By Joseph Temple
There was such a great response for the blog entry titled Looking back at 5 wine trends from the 1980s posted earlier this month. Thanks for all the positive feedback about this slice of 80s nostalgia! So, let’s fast forward into the next decade that gave us Monica Lewinsky, the O.J. Simpson trial and a tech boom that led to unprecedented economic prosperity.
According to Matt Kramer in his book Making Sense of Wine, “The 1990s were the most transforming ten-year span in the history of fine wine. Everything essential to fine wine—wine grower ambition, a passionate and informed audience and abundant money—coalesced.” But how did this decade differ and evolve from the one before, which was all about Chardonnay, wine coolers and Beaujolais Nouveau? Have a look below to see three ways the 90s changed our wine drinking habits. Cheers.
On November 17th, 1991, the television program 60 Minutes aired a segment about something called the ‘French Paradox.’ Despite Americans exercising more regularly and eating fewer fatty foods than their counterparts in France, the latter reported far less cases of heart disease. The only answer to this paradox was red wine, which if consumed in moderation could actually be healthy for you. It was a clear break from the 1980s where some individuals had lumped wine in with marijuana as a potential “gateway drug.”
Providing an assist to the 60 Minutes piece was an endorsement from the highest office in the land. Appearing on MTV in 1993, newly elected President Bill Clinton told the interviewer: “if you use it in moderation, there’s no evidence that it causes harm. And there’s some evidence that wine, for example, is good for your heart if you use it in moderation.” The idea that a daily glass was good for your health had clearly entered the mainstream as sales of red wine grew by more than 125 percent from 1991 to 2005.
By Dianne Patrizzi [CC BY 2.0], via Wikimedia Commons
As more and more Americans switched over to red wines during the 1990s, Merlot emerged as the grape of choice for many oenophiles. Analyzing its popularity, one sommelier writes, “First, it’s easy to pronounce—and, laugh as you may, that’s a big deal. Second, Merlot is often rounder, plumier, more fruit-forward, and plusher in tannins that many of its counterparts, so it makes for easier and, for many wine drinkers, more pleasant drinking.” By the mid-1990s, the wine had reached its zenith in terms of popularity as Robert Mondavi and others frantically bought surplus bulk Merlot from France to satisfy American demand.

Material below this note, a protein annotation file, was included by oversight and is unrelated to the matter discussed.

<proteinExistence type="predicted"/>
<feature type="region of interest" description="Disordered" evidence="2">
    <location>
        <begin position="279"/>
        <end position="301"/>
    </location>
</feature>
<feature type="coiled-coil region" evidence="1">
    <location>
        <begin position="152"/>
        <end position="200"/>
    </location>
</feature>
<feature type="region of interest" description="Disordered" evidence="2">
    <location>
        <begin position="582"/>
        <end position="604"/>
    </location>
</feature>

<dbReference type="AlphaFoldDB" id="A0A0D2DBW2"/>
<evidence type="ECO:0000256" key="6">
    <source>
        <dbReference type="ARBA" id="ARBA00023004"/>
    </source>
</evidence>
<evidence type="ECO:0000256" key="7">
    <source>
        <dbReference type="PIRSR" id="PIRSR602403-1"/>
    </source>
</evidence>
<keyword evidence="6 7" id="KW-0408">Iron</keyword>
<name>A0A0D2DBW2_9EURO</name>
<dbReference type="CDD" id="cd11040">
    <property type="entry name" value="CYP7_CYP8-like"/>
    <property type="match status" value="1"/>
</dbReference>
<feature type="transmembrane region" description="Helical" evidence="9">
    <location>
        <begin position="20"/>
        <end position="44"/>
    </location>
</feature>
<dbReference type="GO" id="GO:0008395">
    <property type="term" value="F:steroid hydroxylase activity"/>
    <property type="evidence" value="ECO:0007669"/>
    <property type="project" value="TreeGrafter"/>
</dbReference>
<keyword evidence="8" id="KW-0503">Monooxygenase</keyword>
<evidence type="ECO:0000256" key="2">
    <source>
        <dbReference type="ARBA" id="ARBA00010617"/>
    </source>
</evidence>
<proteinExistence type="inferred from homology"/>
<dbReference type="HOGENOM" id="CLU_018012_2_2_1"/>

Benefiting the most from this boom was Washington State. In a book by Paul Gregutt, he recalls, “By the mid-1990s it seemed that Washington merlot was everywhere … Merlot was both trendy and spendy. National publications that had scorned Washington as the land of cheap riesling were falling all over themselves to honor the state’s reds, especially its merlots, as the most Bordeaux-like in the land.” Unfortunately for Merlot lovers, the 90s gold rush resulted in a focus on quantity more than quality, cheapening it in the eyes of many. More devastating however was a certain award-winning motion picture released in 2004 that made the grape lose its cool factor almost overnight. In fact, to this day, wine geeks are still debating the impact that Sideways had on Merlot and its drop in sales.
By Thomas Schanz (Own work) [CC BY-SA 3.0], via Wikimedia Commons
During the dot-com bubble of the 90s, it seemed that a new millionaire was being minted every day as tech stocks skyrocketed to new heights on Wall Street. And with most of this innovation occurring in California, it wasn’t surprising that the thunderous tide of Silicon Valley lifted a lot of boats throughout the Golden State. The number of wineries had more than doubled from 807 in 1990 to 1,950 by the end of the decade according to George Taber. Of course, the rise of the Internet and the phenomenal growth in California vineyards were not mutually exclusive either. Taber writes, “Some executives were making fortunes at start-up companies in Silicon Valley, not far from Napa Valley. Those people admired the sophistication that wine represented … Rich people wanted to buy into that by owning a winery.” Writer James Conway concurred, stating that “a personal wine label for the status conscious had become the twenty-first century equivalent of a coat of arms.”
Goldstein, Evan and Esersky, Joyce. Perfect Pairings: A Master Sommelier’s Practical Advice for Partnering Wine with Food. Berkeley: University of California Press, 2006.
Gregutt, Paul. Washington Wines and Wineries: The Essential Guide. Berkeley: University of California Press, 2010.
Page, Karen and Dornenburg, Andrew. The Food Lover’s Guide to Wine. New York: Little, Brown and Company, 2011.
Slinker, Stacy. Idiot’s Guides: Wine. New York: Penguin Group, 2013.
Taber, George. A Toast to Bargain Wines: How Innovators, Iconoclasts, and Winemaking Revolutionaries Are Changing the Way the World Drinks. New York: Simon & Schuster, 2011.
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